I'll probably experiment with this to see if there's a better permanent font. One of the problems is that you seem to have to pick a font for all posts. I understand that gives the blog a level of consistency, but more flexibility would be nice. I could, for instance, leave the old posts in the old font and then use the new font into the future. You can't go back to the old posts to compare because they've all been changed. Or I could use a unique font occasionally if it were appropriate for a particular post. It's like buying a new car and the history of all your old cars has been changed too. Same with the colors. It seems to be all or nothing. (Though you can set different fonts and colors for different parts of the blog as you can see in the second column, left in image above - page text, background, links, etc.)
[UPDATE 4pm - If this font stuff interests you, be sure to read Dean's comment below before you start playing around.]
[UPDATE Feb. 4 pm - You're right Dean, CGinWI, Anon-lurker, and Kathy. It was starting to get to me as well and I've change it (cherry cream soda) back to Georgia, but I made it 13 instead of 12 because 12 seemed too small. I learned from all the font lessons you sent me that I should go with a more common one (that's available on more computers) and let the words, not the font, do the talking. I learned a lot and I would also recommend Anon-lurker's referenced site to the list too, which also gets into accessibility a bit, meaning for those who have more trouble seeing the words than most people do. And it had this to say about Georgia:
GeorgiaGeorgia is like the other web fonts discussed so far in that it is wider than similar fonts meant for print design. Unlike the other web fonts, though, Georgia is a serif font, more along the lines of Times New Roman.
Georgia is somewhat easier on the eyes than Times New Roman, although high resolution screens with font smoothing technology also display Times New Roman quite well. One advantage of using Georgia is that it is not the default text of the browser. It is easier for users to see that the designer has applied some style to the font when fonts other than the default font are specified. Georgia ends up looking slightly more artistic than Times New Roman, though CSSIt's time we take back Times New Roman on the Web - external link on mezzoblue.com.) styling can certainly breathe new life into Times New Roman too. (See, for example the article It's time we take back Times New Roman on the Web - external link on mezzoblue.com.)]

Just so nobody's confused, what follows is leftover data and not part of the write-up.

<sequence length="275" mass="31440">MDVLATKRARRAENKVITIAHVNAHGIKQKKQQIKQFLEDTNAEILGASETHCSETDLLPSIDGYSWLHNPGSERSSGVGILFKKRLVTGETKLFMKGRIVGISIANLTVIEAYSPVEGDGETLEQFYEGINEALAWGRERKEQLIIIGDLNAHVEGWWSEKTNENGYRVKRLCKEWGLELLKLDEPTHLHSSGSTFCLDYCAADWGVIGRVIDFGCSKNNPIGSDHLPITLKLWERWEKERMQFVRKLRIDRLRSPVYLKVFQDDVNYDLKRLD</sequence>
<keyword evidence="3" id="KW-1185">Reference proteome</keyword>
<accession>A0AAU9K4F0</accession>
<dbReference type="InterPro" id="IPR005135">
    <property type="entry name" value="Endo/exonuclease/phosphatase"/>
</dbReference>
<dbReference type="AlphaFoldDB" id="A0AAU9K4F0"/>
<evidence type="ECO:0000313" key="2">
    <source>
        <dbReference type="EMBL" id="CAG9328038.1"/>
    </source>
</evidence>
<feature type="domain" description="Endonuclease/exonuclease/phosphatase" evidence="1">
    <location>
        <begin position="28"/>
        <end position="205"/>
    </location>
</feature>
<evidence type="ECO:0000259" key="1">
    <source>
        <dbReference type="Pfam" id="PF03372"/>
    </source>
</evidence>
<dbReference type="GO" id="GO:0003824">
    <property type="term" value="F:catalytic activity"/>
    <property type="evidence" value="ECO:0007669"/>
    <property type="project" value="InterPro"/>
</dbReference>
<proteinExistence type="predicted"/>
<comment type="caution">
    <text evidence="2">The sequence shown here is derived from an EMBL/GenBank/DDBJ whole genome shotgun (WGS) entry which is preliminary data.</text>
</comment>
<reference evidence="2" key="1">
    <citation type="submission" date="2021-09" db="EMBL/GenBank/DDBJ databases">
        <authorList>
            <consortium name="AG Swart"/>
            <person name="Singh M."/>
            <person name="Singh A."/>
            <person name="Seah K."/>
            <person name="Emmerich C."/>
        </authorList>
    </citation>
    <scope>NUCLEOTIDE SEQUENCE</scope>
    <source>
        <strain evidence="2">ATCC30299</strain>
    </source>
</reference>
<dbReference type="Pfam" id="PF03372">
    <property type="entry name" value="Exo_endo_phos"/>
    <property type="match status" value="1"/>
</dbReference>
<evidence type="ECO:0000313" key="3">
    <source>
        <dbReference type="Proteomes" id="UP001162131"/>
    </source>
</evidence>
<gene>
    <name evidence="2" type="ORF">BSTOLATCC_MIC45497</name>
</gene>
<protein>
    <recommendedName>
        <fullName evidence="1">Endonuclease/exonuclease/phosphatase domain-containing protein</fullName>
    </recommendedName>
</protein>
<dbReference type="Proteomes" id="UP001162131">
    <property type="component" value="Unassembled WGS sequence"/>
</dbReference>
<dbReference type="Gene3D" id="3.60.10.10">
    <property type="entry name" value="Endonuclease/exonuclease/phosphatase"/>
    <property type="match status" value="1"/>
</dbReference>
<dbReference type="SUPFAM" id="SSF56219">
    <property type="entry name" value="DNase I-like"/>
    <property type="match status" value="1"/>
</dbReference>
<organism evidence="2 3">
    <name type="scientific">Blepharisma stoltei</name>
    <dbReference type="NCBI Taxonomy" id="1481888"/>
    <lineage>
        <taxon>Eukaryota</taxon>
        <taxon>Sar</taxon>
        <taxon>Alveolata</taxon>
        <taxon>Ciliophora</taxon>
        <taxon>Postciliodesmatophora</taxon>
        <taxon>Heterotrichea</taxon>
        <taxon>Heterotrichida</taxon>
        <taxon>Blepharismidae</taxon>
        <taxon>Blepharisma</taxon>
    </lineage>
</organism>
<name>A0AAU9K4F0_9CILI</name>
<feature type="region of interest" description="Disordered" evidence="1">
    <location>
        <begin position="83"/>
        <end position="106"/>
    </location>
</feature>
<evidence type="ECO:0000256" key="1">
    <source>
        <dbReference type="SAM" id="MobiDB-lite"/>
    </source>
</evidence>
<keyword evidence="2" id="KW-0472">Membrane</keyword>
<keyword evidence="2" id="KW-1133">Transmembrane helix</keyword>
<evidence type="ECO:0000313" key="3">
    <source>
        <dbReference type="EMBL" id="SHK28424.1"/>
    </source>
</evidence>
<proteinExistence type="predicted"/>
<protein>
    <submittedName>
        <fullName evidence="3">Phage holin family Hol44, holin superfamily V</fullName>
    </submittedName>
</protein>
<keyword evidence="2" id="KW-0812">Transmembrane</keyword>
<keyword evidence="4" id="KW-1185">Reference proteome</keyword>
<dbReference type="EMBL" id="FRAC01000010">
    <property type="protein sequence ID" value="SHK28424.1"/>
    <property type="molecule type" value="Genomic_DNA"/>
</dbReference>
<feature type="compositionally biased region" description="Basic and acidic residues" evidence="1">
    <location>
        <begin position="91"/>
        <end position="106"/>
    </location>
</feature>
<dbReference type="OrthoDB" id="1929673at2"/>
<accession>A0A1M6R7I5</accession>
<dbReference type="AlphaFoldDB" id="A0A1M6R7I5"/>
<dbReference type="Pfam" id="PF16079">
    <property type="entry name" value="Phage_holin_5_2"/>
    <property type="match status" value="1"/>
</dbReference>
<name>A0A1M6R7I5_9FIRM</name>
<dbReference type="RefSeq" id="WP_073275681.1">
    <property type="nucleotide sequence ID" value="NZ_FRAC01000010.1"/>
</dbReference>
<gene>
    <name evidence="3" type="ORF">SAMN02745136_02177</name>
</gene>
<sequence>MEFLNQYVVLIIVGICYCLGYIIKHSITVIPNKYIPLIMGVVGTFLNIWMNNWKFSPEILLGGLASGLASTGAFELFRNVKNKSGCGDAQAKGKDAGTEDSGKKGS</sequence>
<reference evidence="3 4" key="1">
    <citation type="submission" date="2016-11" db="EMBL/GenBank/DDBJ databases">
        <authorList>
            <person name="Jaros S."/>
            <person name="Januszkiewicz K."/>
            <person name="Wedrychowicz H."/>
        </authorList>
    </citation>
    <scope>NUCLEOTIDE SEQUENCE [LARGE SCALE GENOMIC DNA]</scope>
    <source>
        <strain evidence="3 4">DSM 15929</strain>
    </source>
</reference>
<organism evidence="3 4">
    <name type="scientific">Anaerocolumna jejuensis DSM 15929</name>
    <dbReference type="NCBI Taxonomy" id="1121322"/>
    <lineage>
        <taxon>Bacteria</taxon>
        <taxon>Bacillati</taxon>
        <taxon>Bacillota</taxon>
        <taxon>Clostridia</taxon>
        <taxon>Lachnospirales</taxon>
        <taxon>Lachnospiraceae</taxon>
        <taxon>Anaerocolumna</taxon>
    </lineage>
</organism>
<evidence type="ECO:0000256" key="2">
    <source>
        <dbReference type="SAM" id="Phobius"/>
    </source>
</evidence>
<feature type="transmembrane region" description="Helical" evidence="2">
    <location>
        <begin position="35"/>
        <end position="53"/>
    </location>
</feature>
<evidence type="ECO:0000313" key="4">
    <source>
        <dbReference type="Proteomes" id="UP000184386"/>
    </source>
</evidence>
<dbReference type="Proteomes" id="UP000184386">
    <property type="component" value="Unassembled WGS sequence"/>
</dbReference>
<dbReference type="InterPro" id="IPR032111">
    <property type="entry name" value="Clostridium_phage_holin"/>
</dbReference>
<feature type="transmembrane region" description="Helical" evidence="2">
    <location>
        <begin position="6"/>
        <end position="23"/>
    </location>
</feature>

Tina Delgado Update
When I monitor sitemeter to see how people get here and where they go, I'm reminded of old posts. Sometimes I have to look it up to remember what it's even about. And sometimes I realize I need to do an update. Should I make a new post too to alert people of the update? Usually, probably not.
For instance, I continue to get people googling, "Tina Delgado is Alive, Alive." When I did a post on the LA radio soundscape of the past (Oct. 2009), I couldn't find an audio. But I decided to check again today and found a 90 sec YouTube piece that will allow people to hear that, back then ubiquitous, proclamation. Here's a link to the updated Tina Delgado post. It's at the end of the video/audio that you get the real deal.
Also, I did a post on the impending death of the post office recently. Today on Talk of the Nation they had a discussion of the art of snail mail. So I'm adding a link to that post.